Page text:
Strokestown and the Great Irish Famine
This book is available to purchase at our exhibition
'The most in-depth study of the effects of the Famine on a landed estate and its community … With the help of this book, we are brought deep inside the actuality of life during the Famine era. Some of our preconceived ideas of what actually transpired during that appalling era are challenged. Highlighted too is the important role played by the Irish National Famine Museum at Strokestown'
Mary McAleese – former President of Ireland
'The Strokestown Park House archive is one of the largest Irish estate collections in existence, with more than 50,000 documents comprising rentals, leases, accounts, correspondence, maps, drawings, architectural plans and photographs. Of particular importance are the papers that relate to the Great Irish Famine. This book aims to introduce the reader to the archive and to provide a fascinating and detailed insight into the many and varied experiences of the Famine for those who inhabited the estate in the 1840s.'
Strokestown Park House
The Killing of Major Denis Mahon
Major Mahon, had inherited a large estate around Strokestown, just before the famine. The estate was heavily indebted, having been neglected for years. In the spring of 1847, at the height of the potato blight, Mahon decided to rid his property of nearly 1,000 destitute tenants. Keen to keep costs downs, he chose an unreliable shipping agent and the cheapest available destination, Quebec.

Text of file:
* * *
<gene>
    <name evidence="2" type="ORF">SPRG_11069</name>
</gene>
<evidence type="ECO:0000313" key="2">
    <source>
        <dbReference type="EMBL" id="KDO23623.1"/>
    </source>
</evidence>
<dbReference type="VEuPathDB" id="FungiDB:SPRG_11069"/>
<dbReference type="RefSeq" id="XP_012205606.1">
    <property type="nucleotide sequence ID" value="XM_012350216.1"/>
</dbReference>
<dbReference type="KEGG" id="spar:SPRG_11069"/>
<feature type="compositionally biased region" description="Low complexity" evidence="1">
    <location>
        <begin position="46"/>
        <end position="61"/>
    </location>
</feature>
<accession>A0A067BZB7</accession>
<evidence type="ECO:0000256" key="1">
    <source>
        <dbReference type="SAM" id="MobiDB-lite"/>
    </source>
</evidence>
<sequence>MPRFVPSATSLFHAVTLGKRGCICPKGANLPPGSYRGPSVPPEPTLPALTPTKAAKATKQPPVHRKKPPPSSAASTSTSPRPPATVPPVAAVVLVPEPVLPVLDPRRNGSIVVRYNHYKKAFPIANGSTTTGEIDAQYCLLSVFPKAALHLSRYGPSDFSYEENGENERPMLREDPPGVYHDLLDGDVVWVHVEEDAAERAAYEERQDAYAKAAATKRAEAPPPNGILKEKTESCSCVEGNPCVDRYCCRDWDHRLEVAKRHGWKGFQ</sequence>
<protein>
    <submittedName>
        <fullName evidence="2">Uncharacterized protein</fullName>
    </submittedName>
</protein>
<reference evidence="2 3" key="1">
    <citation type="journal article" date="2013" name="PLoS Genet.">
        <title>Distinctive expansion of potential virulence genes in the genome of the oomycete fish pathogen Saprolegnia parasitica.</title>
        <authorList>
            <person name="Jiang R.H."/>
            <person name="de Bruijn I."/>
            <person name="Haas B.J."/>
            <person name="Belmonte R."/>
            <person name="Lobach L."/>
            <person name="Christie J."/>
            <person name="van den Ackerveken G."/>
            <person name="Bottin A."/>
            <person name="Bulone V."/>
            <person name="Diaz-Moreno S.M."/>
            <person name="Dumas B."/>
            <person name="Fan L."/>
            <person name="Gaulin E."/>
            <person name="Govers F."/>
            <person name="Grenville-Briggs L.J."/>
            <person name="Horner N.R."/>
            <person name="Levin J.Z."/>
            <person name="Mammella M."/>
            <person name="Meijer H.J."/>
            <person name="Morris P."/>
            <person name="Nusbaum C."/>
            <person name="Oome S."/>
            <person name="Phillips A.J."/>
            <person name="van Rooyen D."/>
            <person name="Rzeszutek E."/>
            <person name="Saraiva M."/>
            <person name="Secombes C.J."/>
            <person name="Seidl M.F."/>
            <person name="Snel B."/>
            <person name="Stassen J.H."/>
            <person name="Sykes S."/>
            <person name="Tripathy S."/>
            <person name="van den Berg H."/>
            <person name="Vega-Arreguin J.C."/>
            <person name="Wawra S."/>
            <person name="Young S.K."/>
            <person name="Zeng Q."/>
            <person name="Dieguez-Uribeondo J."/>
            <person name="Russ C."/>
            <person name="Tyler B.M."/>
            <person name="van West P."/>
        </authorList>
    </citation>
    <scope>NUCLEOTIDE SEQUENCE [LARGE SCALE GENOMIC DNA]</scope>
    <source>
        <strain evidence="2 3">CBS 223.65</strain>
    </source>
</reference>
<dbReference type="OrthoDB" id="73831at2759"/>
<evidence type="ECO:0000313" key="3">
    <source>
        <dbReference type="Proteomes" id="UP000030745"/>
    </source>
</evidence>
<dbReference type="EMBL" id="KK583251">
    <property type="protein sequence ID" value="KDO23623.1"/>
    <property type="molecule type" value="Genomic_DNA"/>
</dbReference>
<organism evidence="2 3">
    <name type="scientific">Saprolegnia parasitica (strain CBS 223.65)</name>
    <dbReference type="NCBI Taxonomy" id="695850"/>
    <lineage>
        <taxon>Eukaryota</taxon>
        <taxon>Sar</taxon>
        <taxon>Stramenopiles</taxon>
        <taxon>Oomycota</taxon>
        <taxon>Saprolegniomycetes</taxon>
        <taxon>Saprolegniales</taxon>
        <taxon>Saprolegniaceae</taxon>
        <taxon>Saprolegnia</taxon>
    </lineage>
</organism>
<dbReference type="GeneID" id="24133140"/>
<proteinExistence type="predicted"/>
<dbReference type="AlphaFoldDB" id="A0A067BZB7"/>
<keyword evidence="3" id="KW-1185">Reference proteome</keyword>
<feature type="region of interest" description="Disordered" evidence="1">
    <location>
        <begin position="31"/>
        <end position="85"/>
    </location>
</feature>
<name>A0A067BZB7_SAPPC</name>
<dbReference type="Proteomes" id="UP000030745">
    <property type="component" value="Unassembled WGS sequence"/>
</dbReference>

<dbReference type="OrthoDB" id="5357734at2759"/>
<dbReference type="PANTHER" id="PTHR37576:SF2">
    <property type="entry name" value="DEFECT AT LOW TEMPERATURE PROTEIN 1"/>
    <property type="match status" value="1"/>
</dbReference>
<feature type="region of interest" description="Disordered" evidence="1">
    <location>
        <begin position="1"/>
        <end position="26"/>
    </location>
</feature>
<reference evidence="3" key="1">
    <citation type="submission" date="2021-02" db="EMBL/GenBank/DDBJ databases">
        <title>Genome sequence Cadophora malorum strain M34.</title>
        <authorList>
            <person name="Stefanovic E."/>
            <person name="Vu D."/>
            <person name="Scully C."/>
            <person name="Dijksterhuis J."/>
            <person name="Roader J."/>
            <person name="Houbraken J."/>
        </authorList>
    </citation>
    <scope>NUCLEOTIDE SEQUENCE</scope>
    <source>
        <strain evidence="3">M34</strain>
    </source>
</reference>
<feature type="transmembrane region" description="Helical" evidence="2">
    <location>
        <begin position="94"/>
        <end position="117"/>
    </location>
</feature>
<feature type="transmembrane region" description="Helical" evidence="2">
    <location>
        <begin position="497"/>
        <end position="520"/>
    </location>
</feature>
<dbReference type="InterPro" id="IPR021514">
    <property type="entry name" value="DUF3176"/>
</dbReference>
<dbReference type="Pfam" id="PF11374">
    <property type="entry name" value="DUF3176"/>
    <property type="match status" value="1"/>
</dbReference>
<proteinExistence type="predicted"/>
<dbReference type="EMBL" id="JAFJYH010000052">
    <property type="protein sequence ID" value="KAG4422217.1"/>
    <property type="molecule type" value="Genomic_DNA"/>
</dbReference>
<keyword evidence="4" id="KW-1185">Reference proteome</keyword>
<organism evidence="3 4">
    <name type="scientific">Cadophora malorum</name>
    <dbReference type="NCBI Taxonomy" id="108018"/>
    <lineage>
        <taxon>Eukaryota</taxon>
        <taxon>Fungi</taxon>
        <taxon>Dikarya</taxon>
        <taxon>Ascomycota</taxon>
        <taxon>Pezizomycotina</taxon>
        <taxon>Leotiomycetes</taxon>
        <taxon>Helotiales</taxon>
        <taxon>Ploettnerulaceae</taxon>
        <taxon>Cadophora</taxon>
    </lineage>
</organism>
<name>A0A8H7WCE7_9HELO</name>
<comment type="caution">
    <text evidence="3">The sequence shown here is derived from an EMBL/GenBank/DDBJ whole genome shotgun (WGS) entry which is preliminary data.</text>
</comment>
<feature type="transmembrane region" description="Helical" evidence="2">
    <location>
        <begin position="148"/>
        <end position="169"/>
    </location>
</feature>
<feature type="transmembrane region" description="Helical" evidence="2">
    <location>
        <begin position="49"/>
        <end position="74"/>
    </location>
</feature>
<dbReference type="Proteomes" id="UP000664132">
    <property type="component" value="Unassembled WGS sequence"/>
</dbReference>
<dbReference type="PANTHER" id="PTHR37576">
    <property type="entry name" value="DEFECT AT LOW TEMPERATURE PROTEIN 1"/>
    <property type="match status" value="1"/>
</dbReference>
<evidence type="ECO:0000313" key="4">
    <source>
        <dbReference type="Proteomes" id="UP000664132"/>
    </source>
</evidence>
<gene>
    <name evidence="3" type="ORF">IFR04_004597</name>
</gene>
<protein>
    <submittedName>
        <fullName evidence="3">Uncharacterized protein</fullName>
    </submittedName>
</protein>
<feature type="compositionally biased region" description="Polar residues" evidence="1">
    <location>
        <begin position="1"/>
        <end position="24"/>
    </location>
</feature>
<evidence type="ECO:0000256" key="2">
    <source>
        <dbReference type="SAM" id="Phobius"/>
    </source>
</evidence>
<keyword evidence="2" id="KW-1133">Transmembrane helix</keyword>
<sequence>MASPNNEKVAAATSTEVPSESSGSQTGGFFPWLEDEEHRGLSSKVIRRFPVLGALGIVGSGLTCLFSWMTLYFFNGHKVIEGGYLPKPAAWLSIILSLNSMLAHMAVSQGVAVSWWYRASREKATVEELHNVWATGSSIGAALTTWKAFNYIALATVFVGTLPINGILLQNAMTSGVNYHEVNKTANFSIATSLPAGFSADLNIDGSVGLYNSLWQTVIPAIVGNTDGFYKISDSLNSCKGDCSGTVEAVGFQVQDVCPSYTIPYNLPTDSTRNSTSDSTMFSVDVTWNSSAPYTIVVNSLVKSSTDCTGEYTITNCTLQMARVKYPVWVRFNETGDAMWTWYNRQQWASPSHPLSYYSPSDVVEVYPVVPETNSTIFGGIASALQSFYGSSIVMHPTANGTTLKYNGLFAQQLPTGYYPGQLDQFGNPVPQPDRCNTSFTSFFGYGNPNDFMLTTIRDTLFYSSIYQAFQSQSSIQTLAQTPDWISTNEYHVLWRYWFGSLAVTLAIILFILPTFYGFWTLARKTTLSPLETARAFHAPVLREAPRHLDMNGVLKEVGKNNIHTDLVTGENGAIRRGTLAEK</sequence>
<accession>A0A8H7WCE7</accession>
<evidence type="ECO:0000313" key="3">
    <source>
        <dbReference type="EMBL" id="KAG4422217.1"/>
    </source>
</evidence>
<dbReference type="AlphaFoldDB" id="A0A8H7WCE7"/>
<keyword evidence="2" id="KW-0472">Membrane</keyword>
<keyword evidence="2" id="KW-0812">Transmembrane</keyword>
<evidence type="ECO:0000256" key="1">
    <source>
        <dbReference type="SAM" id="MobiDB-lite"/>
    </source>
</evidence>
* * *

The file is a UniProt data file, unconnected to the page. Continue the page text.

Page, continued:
One third of those shipped out perished. To compound the tragedy, Mahon then proceeded to evict most of those who remained on the estate. Major Mahon knew he was a marked man. A few months later, he was shot dead as his carriage travelled a country road four miles from his home. His murder was greeted with widespread jubilation. Within hours, celebratory bonfires were lighted on neighbouring hills.
Mahon’s murder made the headlines in England, prompting Queen Victoria to complain in her diary that the Irish “really ... are a terrible people,”.
In the end, two men were hanged for Mahon’s killing: James Commins and Patrick Hasty. Such was the divide between the ruling elite and the famine poor
that to get a conviction, the prosecution bribed a string of shady witnesses, all of whom had initially given false evidence to the police.
The events leading up to Mahon’s death epitomised much of what was wrong with pre famine Ireland: the largely parasitical landlord class, the deep sectarianism that further divided rulers and the ruled, and an underclass largely dependent on the potato and living on the margin of subsistence.